UPDATED Wednesday, September 25, 2013--6:30p.m.
MADISON--Heroin use: It's become an all-out epidemic. Today, the state teamed up with local officials around Wisconsin to take control of the problem.
Attorney General J.B. Van Hollen announced $125,000 in grants for local communities. Those communities can use the money however they deem necessary to fight the problem.
Officials say heroin is expanding far beyond big cities and moving into all communities. And they say they've seen a major rise in the number of overdoses during the last few years. "The heroin overdose problem is a problem that I don't think that we've even fully realized," said Madison Police Chief Noble Wray. "If I had the number of homicides in the city of Madison equal to the number of overdose deaths we would be in crisis."
$25,000 will be going to the Dane County Narcotics and Gang Task Force. They plan to use it to develop an educational campaign for the county's schools.
More than numbers and statistics, today also focused on the human toll of this epidemic. There were several families there today, touched personally by the effects of Heroin. We spoke with two parents whose family was ripped apart by this drug.
"Just beautiful child, beautiful girl, beautiful daughter, wonderful family member," said Dan Czerwonka, of his daughter, Kara.
Dan and Laura Czerwonka are survivors of the unbearable pain Heroin can leave in its wake. "We've spent four years just wallowing in our own misery," he said.
Their teenage daughter backed into Heroin use through pain killers. "Everybody that we've talked to in this situation has... got started with OxyContin and then it's just easier to find Heroin, it's cheaper," said Dan.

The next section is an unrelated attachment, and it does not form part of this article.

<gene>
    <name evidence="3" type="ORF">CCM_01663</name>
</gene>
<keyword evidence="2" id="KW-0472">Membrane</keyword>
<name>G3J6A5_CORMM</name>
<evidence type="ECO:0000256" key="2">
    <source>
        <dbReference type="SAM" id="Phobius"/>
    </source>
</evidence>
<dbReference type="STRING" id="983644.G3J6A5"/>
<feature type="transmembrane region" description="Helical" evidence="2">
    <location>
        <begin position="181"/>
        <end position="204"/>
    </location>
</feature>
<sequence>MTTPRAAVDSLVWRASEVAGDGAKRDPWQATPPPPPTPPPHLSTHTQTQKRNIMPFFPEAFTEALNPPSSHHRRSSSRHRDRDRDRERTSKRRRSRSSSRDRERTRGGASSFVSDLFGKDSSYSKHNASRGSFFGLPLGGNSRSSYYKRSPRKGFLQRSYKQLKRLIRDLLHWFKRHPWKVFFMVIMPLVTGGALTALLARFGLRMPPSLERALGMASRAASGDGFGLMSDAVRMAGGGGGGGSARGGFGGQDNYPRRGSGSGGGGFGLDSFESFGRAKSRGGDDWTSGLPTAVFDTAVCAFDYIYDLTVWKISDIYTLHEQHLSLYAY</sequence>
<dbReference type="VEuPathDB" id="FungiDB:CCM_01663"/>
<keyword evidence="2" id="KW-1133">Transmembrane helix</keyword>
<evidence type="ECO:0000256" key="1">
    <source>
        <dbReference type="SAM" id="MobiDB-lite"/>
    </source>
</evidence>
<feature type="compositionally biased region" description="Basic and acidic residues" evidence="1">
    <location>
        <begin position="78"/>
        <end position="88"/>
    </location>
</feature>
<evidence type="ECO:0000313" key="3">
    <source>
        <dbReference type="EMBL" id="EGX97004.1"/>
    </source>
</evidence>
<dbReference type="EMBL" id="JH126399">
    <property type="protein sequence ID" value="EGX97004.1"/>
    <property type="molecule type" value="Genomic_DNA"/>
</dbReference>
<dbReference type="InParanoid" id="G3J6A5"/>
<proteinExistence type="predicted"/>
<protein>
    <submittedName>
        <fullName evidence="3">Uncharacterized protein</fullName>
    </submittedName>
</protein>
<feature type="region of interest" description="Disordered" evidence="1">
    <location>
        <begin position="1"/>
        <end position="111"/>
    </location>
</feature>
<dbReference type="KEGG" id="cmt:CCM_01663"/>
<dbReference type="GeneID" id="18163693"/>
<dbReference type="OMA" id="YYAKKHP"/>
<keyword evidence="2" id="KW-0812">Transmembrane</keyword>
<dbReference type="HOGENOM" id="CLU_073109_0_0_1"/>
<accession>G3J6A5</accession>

They say she hid her drug use pretty well at first, but once they found out about it, they tried everything they could to break her of it. "Counseling and meetings and I mean literally thousands of hours, I mean four or five nights a week we'd go to meetings," said Dan. "We did 17 weeks of outpatient therapy."
"We really thought we were there and it turns out we weren't," said Dan. After a year of fighting, on September 1st, 2009, they walked into a nightmare. "I just stepped into her room, just slightly and I could just see her laying there," said Laura. "And then like instantly I knew she was gone because she was like a greyish blue and I touched her and she was cold."
Talking about Kara's death is something they say they've avoided in the time since. But they're stepping forward now in hopes their story will save other families from the burden they now shoulder every day. "Somewhere well beyond painful, somewhere well beyond torture, somewhere well beyond anything that you can imagine," described Dan.
Posted Wednesday, September 25, 2013 --- 5:57 a.m.
MADISON, Wis. (AP) -- Wisconsin Attorney General J.B. Van Hollen is set to launch a new heroin awareness campaign.
Van Hollen is set to appear at Madison news conference Wednesday with University of Madison Police Chief Susan Riseling, Dane County Sheriff Dave Mahoney, Madison Police Chief Noble Wray and Madison Fire Chief Steven Davis to kick off the campaign and highlight heroin's impact on Madison, Dane County and surrounding areas.
The attorney general is slated to hold a number of other news conferences around the state on Thursday to promote the campaign. He's scheduled to make stops in Sheboygan, Appleton, Wausau and Eau Claire.
Copyright 2013: Associated Press